ConocoPhillips Makes $2.9 Billion In Profits, While Its Retiring CEO Receives $8.5 Million Raise

    ConocoPhillips is the first of the Big Five oil companies to report quarterly profits, taking $2.9 billion in profits for the first few months of 2012.

    Beginning May 1, 2012, the oil giant is splitting into two companies, and it has sold billions in assets over the past few years.  As Conoco prepares for a major overhaul, it continues to finance the campaigns of mostly-Republican politicians, helping ensure billions in tax breaks.…

    [snipped]

  • Gregg

    First the preemptive caveat: I do not believe President Obama wanted this disaster. Second, my assumption: We all know the “Rahm Emanuel Doctrine”. Third, my second assumption: The 64K question can be answered honestly, specifically and civilly.

    The 64K question: Would President Obama have been able to issue the moratorium or been as successful legislating his “green jobs” initiative without this disaster?

    The follow up (you know how I am): Has he exploited this travesty to it’s fullest?

    • Terry Tree Tree

      NO, President Obama has NOT exploited this travesty to its fullest! 
         He should have EASILY gotten ALL subsidies, tax-breaks, and other special priviledges to the Oil, Coal, Gas, and Nuclear energy companies, for DECADES, removed!
         ANY sensible person that saw how BP and cronies, handled their mess (“a horse-race is MORE important than cleaning up our mess, and I DESERVE my ‘performance’ BONE-US!” attitude), would have realized PROFIT is the ONLY thing that matters to the fossil fuel executives!
         President Obama went EASY on these DESPOILERS, when the BEST energy options are STILL back-burner!

  • Azra

    This doesn’t have anything to do with the topic under discussion, but I just HAD to tell you that I heard the President’s speech today, and he was BRILLIANT! Just saw him on Jimmy Fallon’s TV show, and couldn’t be more proud!!! He’s so smart, and genuine, (not phoney, like Mitten), you just can’t help but love him. He’s always on that even keel, regardless of what’s happening. Such a perfect, enviable temperament in a president! He’s got it all, and WE’VE got it all, with him at the helm. We are all so grateful.

    Had to express my feelings; felt like I might have burst otherwise.

    We’re so thankful for all he has done for us, and for what he will continue to do. It’s terrific having someone like President Obama on OUR side, knowing that he’ll continue to go to bat for us. We are the luckiest people in the universe.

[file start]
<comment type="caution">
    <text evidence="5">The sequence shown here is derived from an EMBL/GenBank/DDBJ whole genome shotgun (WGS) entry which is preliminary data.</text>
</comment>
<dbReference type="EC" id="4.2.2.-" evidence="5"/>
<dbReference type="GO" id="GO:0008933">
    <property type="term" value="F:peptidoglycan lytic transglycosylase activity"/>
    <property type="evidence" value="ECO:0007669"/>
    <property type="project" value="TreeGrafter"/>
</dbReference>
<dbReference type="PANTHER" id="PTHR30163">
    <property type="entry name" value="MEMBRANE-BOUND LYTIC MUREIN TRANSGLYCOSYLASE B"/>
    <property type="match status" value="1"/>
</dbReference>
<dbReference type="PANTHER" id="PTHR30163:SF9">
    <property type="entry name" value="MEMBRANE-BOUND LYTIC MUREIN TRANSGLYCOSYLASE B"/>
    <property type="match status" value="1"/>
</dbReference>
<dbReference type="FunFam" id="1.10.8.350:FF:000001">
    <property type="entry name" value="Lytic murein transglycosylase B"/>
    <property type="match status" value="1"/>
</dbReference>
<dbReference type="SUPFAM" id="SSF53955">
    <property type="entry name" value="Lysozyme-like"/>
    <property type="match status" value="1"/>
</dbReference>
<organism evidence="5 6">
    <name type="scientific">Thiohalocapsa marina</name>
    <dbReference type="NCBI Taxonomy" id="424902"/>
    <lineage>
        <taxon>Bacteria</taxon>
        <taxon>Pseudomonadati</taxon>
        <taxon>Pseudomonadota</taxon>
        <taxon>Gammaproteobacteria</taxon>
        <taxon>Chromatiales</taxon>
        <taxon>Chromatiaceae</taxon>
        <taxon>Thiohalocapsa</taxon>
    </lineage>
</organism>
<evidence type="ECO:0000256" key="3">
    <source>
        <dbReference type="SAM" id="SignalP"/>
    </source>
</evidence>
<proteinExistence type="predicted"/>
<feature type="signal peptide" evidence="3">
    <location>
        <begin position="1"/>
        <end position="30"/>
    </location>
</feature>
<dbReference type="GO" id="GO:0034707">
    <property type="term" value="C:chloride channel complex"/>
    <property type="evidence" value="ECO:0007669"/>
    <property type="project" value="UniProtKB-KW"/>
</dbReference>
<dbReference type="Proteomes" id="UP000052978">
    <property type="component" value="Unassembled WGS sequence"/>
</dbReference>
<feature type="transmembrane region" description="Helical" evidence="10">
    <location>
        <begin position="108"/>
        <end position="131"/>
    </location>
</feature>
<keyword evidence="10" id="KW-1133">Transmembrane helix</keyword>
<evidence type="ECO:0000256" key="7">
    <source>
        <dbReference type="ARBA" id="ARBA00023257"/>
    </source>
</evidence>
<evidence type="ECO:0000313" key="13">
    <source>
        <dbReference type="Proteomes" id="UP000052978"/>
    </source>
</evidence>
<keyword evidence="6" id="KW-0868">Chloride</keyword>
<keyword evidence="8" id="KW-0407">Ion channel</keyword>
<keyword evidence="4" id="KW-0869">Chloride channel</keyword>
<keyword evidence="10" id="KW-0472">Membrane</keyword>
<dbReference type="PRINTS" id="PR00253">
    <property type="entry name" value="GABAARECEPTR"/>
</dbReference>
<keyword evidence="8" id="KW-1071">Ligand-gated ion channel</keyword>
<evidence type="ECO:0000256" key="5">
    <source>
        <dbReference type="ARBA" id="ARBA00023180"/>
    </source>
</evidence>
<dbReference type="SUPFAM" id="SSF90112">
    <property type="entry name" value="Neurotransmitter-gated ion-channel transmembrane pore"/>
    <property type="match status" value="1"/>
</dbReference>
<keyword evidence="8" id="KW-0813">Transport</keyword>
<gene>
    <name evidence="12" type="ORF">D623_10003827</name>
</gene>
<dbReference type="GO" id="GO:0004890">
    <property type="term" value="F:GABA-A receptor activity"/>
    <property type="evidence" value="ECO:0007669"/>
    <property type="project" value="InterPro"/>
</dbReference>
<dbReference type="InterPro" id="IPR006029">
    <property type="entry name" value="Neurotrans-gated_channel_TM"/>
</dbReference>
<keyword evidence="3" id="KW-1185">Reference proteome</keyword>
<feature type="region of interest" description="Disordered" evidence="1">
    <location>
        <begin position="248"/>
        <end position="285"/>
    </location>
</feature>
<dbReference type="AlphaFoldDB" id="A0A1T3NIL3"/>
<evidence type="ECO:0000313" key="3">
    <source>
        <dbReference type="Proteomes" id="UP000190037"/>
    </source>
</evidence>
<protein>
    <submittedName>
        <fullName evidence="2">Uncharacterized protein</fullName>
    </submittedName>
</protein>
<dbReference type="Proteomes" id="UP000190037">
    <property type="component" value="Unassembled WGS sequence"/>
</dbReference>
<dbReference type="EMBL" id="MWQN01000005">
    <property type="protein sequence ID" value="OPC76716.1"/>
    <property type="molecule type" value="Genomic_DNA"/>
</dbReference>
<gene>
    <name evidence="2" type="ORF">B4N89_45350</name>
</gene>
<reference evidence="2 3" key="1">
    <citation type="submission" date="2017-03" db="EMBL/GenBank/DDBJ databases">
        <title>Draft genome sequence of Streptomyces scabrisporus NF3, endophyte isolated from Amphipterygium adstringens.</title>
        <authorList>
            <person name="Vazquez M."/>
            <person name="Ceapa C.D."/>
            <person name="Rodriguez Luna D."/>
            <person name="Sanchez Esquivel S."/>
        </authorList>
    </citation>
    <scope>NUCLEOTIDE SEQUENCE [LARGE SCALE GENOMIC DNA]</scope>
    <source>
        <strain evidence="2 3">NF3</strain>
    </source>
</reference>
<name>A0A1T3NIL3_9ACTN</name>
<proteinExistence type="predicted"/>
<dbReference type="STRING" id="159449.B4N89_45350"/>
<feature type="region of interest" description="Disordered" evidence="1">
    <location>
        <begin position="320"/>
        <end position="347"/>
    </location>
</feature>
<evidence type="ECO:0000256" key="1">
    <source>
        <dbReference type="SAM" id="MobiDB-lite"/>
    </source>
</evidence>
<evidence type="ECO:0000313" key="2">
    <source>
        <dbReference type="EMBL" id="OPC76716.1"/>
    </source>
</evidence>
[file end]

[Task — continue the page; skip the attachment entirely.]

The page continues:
I’ve never been more proud to be an American

    • Anonymous

      Ha, ha, great satire!

  • NB

    When I think back to the BP disaster, it was shocking how long it took to repair that gusher.  How many attempts were there to plug the hole?  4 or 5?  I remember thinking that with all the technology out there…why is this taking so long?!?

    My theory is that BP was more concerned about “salvaging” that station’s supply (and their profit) rather than the surrounding environment.  Why couldn’t they just sink a ship to plug the hole? It’s a pretty easy fix when you think about it, but they seemed to make the solution difficult.  I also think our government agencies let them take their time to figure it out.  

    Either way profit and money seemed to drive the decisions to resolve the spill.  

    Oil…it sucks…along with Zing.

    • watersquaw

      “Took to repair it”? Want to know a secret? Oil is still gushing up from a cracked sea floor. They have been going out there regularly, and spraying Corexit on the perpetual slick to keep it disappeared. They can’t fix it so they’re making sure no one knows. But the fishermen do.

  • Clay

    Tom,

    I think you missed the point made by the caller named April (about minute 25) who had noticed the many anti-BP bumpers stickers and said they were ironic. She meant that it was ironic that CARS would be the manner used to express people’s disgruntlement with BP. If you’re driving a gas-powered car, you’re using BP or another oil company’s products, so don’t have your car bear anti-petroleum company slogans.

     

    • watersquaw

      Excuse me, Clay. NO. You’re WRONG to judge people who drive gas cars. You must be well off like most of the mucky mucks who listen to NPR. People who don’t make enough money to buy a fancy ass hybrid and MUST get to work are TRAPPED in a gas car. THEY HAVE A RIGHT TO PUT ANTI BP STICKERS ON THEIR CAR. And you must have no real idea whats going on in the Gulf. NONE. Otherwise you wouldn’t say a dumb thing. Wow.    

  • Bluelinecrab

    the oil spill is the worst thing that ever happened to me.   The snowball effect of it has brought me to my knees.  I lost my restaurant, my building, my home, and now my family.  Then again,  i can barely feed myself.  No wonder my wife and little lilly belle left.  Guess they needed more than I could offer.  The GCCF gave me $85,000.00 and offered me another 85.  I did the right thing with the money and paid debts.  Guess I should have paid my self.  Ive applied at 40 jobs in the last week,  mostly minimum wage.  The gulf will take forever to recover,,,guess me too.